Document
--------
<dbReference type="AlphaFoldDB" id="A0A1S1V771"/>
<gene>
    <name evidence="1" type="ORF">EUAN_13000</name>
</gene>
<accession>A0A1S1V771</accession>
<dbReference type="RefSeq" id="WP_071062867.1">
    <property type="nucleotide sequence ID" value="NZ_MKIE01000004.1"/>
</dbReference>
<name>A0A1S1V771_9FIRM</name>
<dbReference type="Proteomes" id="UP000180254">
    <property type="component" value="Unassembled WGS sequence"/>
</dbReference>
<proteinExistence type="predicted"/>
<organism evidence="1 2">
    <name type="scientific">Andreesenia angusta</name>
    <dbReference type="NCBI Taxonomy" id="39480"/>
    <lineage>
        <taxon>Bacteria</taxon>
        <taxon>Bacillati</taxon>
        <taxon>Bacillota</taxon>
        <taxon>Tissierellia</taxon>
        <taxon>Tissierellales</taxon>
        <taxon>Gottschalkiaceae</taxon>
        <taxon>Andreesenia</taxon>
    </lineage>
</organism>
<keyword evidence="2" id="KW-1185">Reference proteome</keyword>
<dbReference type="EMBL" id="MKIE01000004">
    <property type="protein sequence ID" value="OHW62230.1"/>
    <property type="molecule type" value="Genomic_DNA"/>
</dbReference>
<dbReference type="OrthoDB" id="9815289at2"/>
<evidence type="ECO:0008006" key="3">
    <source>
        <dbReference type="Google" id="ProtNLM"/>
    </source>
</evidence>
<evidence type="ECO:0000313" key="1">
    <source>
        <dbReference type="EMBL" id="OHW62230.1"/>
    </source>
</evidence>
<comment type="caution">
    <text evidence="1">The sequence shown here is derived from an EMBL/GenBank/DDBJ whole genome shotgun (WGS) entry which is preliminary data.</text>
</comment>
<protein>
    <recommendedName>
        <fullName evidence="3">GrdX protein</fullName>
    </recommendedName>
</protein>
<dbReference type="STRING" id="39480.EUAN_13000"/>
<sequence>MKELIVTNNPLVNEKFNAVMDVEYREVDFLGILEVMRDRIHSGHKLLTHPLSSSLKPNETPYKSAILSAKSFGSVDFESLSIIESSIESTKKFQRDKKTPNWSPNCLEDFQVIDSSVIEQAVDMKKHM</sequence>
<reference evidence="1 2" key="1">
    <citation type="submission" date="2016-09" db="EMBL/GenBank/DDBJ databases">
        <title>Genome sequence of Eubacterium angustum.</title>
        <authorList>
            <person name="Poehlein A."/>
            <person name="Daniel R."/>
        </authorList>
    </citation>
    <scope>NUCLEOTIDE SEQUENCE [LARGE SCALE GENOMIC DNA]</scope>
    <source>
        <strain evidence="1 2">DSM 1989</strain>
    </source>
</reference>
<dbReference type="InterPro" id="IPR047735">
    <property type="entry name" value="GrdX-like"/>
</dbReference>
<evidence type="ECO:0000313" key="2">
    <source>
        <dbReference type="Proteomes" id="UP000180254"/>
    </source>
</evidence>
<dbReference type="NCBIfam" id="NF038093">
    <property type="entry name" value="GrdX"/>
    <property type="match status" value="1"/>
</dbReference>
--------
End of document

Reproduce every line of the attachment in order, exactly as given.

<dbReference type="AlphaFoldDB" id="A0A1S1V771"/>
<gene>
    <name evidence="1" type="ORF">EUAN_13000</name>
</gene>
<accession>A0A1S1V771</accession>
<dbReference type="RefSeq" id="WP_071062867.1">
    <property type="nucleotide sequence ID" value="NZ_MKIE01000004.1"/>
</dbReference>
<name>A0A1S1V771_9FIRM</name>
<dbReference type="Proteomes" id="UP000180254">
    <property type="component" value="Unassembled WGS sequence"/>
</dbReference>
<proteinExistence type="predicted"/>
<organism evidence="1 2">
    <name type="scientific">Andreesenia angusta</name>
    <dbReference type="NCBI Taxonomy" id="39480"/>
    <lineage>
        <taxon>Bacteria</taxon>
        <taxon>Bacillati</taxon>
        <taxon>Bacillota</taxon>
        <taxon>Tissierellia</taxon>
        <taxon>Tissierellales</taxon>
        <taxon>Gottschalkiaceae</taxon>
        <taxon>Andreesenia</taxon>
    </lineage>
</organism>
<keyword evidence="2" id="KW-1185">Reference proteome</keyword>
<dbReference type="EMBL" id="MKIE01000004">
    <property type="protein sequence ID" value="OHW62230.1"/>
    <property type="molecule type" value="Genomic_DNA"/>
</dbReference>
<dbReference type="OrthoDB" id="9815289at2"/>
<evidence type="ECO:0008006" key="3">
    <source>
        <dbReference type="Google" id="ProtNLM"/>
    </source>
</evidence>
<evidence type="ECO:0000313" key="1">
    <source>
        <dbReference type="EMBL" id="OHW62230.1"/>
    </source>
</evidence>
<comment type="caution">
    <text evidence="1">The sequence shown here is derived from an EMBL/GenBank/DDBJ whole genome shotgun (WGS) entry which is preliminary data.</text>
</comment>
<protein>
    <recommendedName>
        <fullName evidence="3">GrdX protein</fullName>
    </recommendedName>
</protein>
<dbReference type="STRING" id="39480.EUAN_13000"/>
<sequence>MKELIVTNNPLVNEKFNAVMDVEYREVDFLGILEVMRDRIHSGHKLLTHPLSSSLKPNETPYKSAILSAKSFGSVDFESLSIIESSIESTKKFQRDKKTPNWSPNCLEDFQVIDSSVIEQAVDMKKHM</sequence>
<reference evidence="1 2" key="1">
    <citation type="submission" date="2016-09" db="EMBL/GenBank/DDBJ databases">
        <title>Genome sequence of Eubacterium angustum.</title>
        <authorList>
            <person name="Poehlein A."/>
            <person name="Daniel R."/>
        </authorList>
    </citation>
    <scope>NUCLEOTIDE SEQUENCE [LARGE SCALE GENOMIC DNA]</scope>
    <source>
        <strain evidence="1 2">DSM 1989</strain>
    </source>
</reference>
<dbReference type="InterPro" id="IPR047735">
    <property type="entry name" value="GrdX-like"/>
</dbReference>
<evidence type="ECO:0000313" key="2">
    <source>
        <dbReference type="Proteomes" id="UP000180254"/>
    </source>
</evidence>
<dbReference type="NCBIfam" id="NF038093">
    <property type="entry name" value="GrdX"/>
    <property type="match status" value="1"/>
</dbReference>